Nippon Sharyo P865
In service1990-2018
ManufacturerNippon Sharyo
Number built54
Number preserved2
Number scrapped52
SuccessorKinkisharyo P3010
FormationSingle unit
Fleet numbers100-153
Capacity180 (76 seats)
Operator(s)Los Angeles County Metropolitan Transportation Authority
Line(s) served A Line
 E Line
Car body constructionLow alloy high tensile steel
Car length87 ft (26.52 m)
Articulated car
Width8.7 ft (2.65 m)
Height11.6 ft (3.54 m)
Floor height39 inches
Doors8 (4 per side)
Articulated sections1
Wheel diameter2.4 ft (0.73 m)
Wheelbase6.2 ft (1.89 m)
Maximum speed55 mph (89 km/h)
Weight94,160 pounds (42,710 kg)
Electric system(s)750 V DC (nominal) from overhead catenary
Current collection methodBrecknell Willis & Faiveley pantographs
AAR wheel arrangementB'2'B'
BogiesInside-bearing type with resilient wheels
Braking system(s)Pulse width controlled electro-pneumatic disc brake
Safety system(s)Emergency brakes, ATP
Coupling systemTomlinson
Track gauge4 ft 8+12 in (1,435 mm) standard gauge

The P865 was an articulated light rail vehicle used on the Los Angeles County Metro Rail system. It was manufactured by Nippon Sharyo and used on Metro's A Line and E Line.

The trains featured air conditioning, emergency intercoms, wheelchair spaces and automated announcements. They are of an air-electric design, with air powered doors, friction brakes, and a pantograph.

Operational history

The P865s were the first urban rail vehicles to run in Los Angeles County since the Pacific Electric Railway ceased operations in 1965. The original 54 railcars, numbered 100–153, were ordered at a cost of $1.17 million each.[2] Prior to entering service, all of the railcars were christened after various cities in Los Angeles County; it was in the same style as christening a ship before being launched.[3][4] Examples include Long Beach (Car 100) and Bell (Car 105).

Nippon Sharyo P2020

Nippon Sharyo P2020
In service1995-2021
ManufacturerNippon Sharyo
Number built15
Number scrapped14
SuccessorKinkisharyo P3010
FormationSingle unit
Fleet numbers154-168
Line(s) served C Line(1995–2002)
 E Line
 A Line
Safety system(s)ATC, CBTC, ATO (pre-2003), ATP

The P2020 was the newer version of the P865, which had automated control panels for Green Line service since the Green Line was originally intended to be fully automated. A total of 15 vehicles with that model designation were delivered to Metro in 1994.[5] The railcars, numbered 154–168, entered revenue service on the Green Line the following year.

In the early 2000s, the railcars were transferred to the Blue Line fleet when the Green Line received newer Siemens P2000 LRVs. As of April 2021, the P2020s were retired due to exceeding the maximum storage capacity after the final batch of the P3010 were delivered. All 15 railcars were retired throughout early 2021. The last railcars were removed from service on April 23, 2021.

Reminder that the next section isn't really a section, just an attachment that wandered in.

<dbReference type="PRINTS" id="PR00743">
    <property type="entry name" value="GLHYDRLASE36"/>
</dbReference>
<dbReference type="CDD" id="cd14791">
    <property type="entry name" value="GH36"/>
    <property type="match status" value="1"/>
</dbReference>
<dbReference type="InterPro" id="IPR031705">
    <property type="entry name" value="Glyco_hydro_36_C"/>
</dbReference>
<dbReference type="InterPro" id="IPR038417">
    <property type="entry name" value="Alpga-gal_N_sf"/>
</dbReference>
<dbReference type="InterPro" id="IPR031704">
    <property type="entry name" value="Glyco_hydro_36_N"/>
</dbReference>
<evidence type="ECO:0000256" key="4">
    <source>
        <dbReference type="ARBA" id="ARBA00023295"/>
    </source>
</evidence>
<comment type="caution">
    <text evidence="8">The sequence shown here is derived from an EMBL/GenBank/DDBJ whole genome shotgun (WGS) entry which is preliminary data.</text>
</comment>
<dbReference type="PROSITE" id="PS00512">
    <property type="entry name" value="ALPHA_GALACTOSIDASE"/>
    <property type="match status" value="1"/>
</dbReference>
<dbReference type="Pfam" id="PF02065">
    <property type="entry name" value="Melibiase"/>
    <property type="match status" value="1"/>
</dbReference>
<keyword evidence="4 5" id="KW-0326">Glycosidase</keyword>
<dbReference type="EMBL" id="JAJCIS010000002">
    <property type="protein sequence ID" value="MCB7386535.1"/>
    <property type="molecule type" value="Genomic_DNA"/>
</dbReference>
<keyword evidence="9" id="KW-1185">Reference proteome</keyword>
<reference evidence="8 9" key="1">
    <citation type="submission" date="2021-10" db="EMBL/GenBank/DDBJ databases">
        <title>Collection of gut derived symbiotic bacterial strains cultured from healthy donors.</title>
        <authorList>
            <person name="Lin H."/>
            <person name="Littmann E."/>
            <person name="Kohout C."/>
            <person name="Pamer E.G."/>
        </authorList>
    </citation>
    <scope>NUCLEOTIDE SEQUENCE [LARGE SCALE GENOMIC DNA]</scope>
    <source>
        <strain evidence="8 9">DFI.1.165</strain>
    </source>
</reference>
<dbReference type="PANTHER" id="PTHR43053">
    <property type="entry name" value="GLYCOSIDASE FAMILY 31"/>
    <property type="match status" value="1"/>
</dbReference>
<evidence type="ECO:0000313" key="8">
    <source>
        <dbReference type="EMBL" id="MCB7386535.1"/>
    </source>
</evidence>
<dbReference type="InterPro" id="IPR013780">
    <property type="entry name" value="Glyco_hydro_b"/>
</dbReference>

In late 2013, Metro awarded a 60-month fixed price contract to ORX to overhaul the powered axle assemblies for the then twenty-three year old railcars.[6]

Retirement and preservation

The P865s were completely retired in September 2018 after 28 years of service, and were replaced by Kinkisharyo P3010s.[7] While most of the P865s were dismantled for parts and subsequently scrapped,[7] Cars 100 and 144 were retained. Car 100, christened Long Beach and painted in the original LACTC livery, is being preserved for its namesake city. Car 144, christened South Gate, was donated to the Southern California Railway Museum in Perris, California. Both cars are currently preserved in operating condition. Car 100 will be placed on static display in Downtown Long Beach.

The P2020s were towed to Division 16 in Westchester throughout early 2021 via the C and K lines. The fleet has already been scrapped, starting with Car 154 and ending with Car 166. On March 5, P865 Car 100 assisted in the towing operation.

In popular culture

The P865 has made several media appearances other than public service announcements. It was featured in movies such as Lethal Weapon 3, Virtuosity, The Italian Job, and Captain Marvel.

See also


  1. ^ "LRV for LACMTA". Nippon Sharyo USA. Nippon Sharyo. Retrieved 8 March 2016.
  2. ^ Ramberg, Anders (July 13, 1990). "Transit: Sleek New Blue Line Will Debut on Saturday". The Los Angeles Times. p. A22. Retrieved January 7, 2018 – via icon of an open green padlock
  3. ^ Ubaldo, Jose (2017-06-22). "The Metro Blue Line says hello/goodbye to new/old rail cars". The Source. Retrieved 2019-07-09.
  4. ^ metrolibrarian (2008-04-18), (1990) "Metro Blue Line Grand Opening and Mobility Promo", retrieved 2019-07-09
  5. ^ "Products". Nippon Sharyo USA. Nippon Sharyo. Retrieved 8 March 2016.
  6. ^ "P865/P2020 Light Rail Vehicle Powered Axle Assembly Overhaul" (PDF). LACMTA. Retrieved 8 March 2016.
  7. ^ a b "End of an era: the last P865 light rail car has been decommissioned". The Source. 2018-09-28. Retrieved 2018-10-19.